MANAMA (Reuters) - Lewis Hamilton added another victory to his tally at Sunday’s Bahrain Grand Prix but neither the five times Formula One world champion nor his Mercedes team were under any illusions about who should have won.
“It’s a bit subdued because we are all racers and the emotional winner today was (Ferrari’s) Charles (Leclerc),” team boss Toto Wolff told reporters.
Hamilton agreed: “He deserved the win today. He’s done the job all weekend.”
Leclerc, Ferrari’s 21-year-old Monegasque newcomer, had been heading for his first grand prix win after becoming the Italian team’s youngest driver to start from pole position.
He was leading comfortably when a power unit problem in the closing laps dashed his hopes, leaving him unable to fend off Hamilton and the Briton’s second-placed Finnish team mate Valtteri Bottas.
A late safety car deployment at least enabled Leclerc to hang on for third place and a first career podium.
“He was the quickest car, or the quickest guy, and he should have won the race. Then things swing in the other direction,” said Wolff.
Hamilton took the chequered flag ahead of Bottas, who had led the champion home two weeks ago in Formula One’s season-opener in Australia and now leads the standings by a single point.
Hamilton’s win was the 74th of his career.
The two one-two finishes in two races came against all expectation, however, with Ferrari fastest in pre-season testing and in Bahrain.
Wolff indicated there needed to be a dose of realism.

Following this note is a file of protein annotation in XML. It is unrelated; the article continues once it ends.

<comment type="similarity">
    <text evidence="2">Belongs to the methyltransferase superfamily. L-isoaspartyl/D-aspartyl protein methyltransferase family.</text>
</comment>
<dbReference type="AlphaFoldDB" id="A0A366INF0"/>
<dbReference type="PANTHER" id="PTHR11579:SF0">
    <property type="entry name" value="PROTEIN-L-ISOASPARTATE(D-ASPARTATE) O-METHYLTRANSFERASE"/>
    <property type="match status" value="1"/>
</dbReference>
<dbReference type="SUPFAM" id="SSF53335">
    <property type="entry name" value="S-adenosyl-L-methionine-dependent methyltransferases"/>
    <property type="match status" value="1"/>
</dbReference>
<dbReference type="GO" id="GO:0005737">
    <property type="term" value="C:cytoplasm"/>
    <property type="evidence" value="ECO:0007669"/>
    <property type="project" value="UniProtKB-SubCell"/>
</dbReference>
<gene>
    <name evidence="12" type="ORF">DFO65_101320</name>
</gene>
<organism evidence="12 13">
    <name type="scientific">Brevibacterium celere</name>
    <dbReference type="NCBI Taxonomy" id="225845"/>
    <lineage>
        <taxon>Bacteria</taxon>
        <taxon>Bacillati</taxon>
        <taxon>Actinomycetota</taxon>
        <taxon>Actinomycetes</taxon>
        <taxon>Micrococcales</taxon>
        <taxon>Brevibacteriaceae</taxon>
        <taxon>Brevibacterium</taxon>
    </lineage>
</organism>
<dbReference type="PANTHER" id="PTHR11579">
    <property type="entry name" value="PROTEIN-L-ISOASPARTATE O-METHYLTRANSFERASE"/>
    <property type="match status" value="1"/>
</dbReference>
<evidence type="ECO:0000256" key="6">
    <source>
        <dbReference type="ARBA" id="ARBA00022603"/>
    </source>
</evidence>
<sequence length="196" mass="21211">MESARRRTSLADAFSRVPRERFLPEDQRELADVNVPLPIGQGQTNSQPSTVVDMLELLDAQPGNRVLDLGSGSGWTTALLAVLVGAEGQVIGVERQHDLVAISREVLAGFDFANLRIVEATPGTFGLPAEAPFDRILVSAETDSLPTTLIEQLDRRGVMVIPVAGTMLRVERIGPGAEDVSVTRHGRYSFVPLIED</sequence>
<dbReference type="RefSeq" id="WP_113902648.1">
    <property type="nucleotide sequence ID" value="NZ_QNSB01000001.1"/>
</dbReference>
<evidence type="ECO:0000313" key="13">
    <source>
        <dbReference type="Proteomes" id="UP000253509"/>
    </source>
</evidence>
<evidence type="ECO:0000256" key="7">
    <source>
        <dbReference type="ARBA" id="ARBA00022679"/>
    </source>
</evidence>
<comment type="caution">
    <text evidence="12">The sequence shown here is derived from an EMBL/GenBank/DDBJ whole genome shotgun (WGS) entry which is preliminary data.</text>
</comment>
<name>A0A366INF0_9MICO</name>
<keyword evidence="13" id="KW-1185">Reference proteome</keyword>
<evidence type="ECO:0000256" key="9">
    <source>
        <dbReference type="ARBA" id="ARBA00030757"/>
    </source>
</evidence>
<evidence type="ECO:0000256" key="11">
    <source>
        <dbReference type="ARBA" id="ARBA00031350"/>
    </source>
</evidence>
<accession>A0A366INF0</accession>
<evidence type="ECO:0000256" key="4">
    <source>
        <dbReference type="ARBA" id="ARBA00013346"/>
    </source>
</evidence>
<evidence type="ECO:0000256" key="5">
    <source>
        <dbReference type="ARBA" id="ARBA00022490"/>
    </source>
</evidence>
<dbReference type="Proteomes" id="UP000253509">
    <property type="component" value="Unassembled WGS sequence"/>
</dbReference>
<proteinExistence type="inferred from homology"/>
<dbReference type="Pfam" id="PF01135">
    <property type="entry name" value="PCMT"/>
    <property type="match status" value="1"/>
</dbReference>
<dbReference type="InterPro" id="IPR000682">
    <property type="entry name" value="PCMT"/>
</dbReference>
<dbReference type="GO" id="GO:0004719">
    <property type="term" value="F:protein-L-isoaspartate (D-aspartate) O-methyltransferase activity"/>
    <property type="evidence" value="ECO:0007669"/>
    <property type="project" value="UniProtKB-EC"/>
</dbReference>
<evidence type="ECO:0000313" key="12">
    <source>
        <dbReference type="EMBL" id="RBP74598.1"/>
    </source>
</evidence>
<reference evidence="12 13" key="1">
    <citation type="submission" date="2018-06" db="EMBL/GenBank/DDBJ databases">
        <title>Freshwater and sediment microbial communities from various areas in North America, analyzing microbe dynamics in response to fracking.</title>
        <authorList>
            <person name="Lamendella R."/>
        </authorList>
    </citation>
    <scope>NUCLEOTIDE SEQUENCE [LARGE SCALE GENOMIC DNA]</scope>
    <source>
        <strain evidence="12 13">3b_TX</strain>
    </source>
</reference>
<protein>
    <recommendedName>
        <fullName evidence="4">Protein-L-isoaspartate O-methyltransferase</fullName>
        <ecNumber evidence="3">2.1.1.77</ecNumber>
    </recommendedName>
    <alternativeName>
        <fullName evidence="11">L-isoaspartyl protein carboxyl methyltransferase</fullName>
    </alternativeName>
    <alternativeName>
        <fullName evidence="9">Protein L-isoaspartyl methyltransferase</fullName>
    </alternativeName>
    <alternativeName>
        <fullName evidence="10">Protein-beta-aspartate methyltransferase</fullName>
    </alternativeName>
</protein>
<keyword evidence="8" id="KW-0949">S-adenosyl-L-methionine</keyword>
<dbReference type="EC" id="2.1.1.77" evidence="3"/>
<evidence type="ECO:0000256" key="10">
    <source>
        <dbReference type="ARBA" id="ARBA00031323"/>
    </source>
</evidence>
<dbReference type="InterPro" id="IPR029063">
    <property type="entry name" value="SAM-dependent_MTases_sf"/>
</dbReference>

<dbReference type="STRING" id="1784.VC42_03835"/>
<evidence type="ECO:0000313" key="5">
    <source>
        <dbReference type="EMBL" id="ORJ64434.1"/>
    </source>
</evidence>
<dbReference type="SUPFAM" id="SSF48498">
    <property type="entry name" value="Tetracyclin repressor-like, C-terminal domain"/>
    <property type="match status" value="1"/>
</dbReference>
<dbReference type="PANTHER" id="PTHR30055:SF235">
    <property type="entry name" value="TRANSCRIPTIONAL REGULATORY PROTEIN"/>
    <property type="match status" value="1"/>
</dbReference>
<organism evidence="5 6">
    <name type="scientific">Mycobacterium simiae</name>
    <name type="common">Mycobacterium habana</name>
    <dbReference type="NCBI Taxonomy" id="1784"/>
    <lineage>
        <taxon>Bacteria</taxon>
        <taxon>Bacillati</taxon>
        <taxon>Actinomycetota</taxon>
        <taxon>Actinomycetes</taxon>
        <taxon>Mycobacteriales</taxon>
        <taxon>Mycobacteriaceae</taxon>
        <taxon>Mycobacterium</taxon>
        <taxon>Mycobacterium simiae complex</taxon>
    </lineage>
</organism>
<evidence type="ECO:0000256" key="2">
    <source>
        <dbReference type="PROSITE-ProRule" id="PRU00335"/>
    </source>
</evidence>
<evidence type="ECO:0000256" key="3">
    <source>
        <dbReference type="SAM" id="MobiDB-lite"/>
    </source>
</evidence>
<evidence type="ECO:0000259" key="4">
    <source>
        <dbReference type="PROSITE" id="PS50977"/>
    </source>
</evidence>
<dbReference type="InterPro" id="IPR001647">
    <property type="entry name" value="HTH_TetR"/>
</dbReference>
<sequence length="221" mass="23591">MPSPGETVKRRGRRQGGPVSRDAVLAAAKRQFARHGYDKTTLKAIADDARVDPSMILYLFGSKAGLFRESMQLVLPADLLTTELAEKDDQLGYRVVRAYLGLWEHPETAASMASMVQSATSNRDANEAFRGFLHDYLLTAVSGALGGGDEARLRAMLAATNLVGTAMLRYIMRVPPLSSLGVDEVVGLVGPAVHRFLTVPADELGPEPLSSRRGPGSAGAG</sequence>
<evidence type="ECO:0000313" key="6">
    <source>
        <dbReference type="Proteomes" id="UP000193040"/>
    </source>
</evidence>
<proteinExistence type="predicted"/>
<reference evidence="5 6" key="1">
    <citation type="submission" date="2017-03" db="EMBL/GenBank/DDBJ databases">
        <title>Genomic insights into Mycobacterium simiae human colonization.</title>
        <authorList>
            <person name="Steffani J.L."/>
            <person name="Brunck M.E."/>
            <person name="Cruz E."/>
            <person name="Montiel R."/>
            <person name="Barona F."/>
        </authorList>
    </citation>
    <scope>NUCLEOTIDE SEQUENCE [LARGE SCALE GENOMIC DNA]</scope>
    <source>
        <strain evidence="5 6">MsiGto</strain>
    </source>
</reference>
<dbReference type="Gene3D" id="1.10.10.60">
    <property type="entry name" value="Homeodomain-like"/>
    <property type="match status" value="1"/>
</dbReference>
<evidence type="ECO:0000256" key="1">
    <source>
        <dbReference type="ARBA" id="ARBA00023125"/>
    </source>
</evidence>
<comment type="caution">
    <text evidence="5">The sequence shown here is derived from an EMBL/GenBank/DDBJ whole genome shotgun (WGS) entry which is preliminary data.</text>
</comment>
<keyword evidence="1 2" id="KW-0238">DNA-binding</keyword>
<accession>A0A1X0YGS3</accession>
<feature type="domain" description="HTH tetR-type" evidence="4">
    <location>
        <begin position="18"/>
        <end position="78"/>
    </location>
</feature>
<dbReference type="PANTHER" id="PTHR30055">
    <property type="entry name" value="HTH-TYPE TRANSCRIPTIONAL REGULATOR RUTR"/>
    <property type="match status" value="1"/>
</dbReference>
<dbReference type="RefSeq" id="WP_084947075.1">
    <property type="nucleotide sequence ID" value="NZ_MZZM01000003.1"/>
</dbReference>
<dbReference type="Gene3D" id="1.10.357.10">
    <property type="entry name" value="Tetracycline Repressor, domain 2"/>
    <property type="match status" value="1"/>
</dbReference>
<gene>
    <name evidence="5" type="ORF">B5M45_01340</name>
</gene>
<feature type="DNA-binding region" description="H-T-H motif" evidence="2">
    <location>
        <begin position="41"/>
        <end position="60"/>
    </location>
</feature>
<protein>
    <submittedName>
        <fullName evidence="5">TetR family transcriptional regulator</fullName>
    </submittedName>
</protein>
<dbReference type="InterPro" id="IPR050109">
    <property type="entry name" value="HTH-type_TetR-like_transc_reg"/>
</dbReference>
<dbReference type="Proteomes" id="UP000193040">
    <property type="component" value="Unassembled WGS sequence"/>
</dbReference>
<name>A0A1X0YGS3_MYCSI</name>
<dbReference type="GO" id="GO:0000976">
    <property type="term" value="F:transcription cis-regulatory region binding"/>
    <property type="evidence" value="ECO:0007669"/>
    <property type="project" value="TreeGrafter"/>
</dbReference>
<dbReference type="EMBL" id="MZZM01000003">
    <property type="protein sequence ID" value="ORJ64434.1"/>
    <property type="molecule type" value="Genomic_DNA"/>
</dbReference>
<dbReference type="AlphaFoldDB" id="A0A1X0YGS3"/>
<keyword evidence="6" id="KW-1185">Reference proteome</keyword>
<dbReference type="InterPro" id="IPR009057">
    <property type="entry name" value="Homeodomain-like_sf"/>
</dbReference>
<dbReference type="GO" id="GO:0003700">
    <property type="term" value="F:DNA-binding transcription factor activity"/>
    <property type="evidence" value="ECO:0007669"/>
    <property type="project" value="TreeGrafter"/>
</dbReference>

“You have to take the one and two, celebrate, but take it with humility and a knowledge that there is work to be done and not think that this was the performance ranking of the Sunday,” he said. “It wasn’t.”
Mercedes had been on the back foot all weekend in Bahrain, with Leclerc fastest in two of three practice sessions and four times champion team mate Sebastian Vettel leading the other.
The pair also locked out the front row in qualifying at Sakhir.
While Hamilton was able to take the fight to Vettel, whose race unravelled in a spin and a lost front wing that left the German fifth at the finish, Leclerc looked comfortable out front.
Wolff said the red Ferrari cars would be favourites for victory again at the next race in China, traditionally a venue that has suited Mercedes, with their power down the long straights.
“The lap time benefit might even be more than in Bahrain,” warned the Austrian. “The power they have displayed is unmatched by anybody.
“We are lacking straight line speed and that is something that in China is very important, so we need to stick our heads together, (and ask) where did we get it wrong because the car and the engine are fast.”
Editing by Alan Baldwin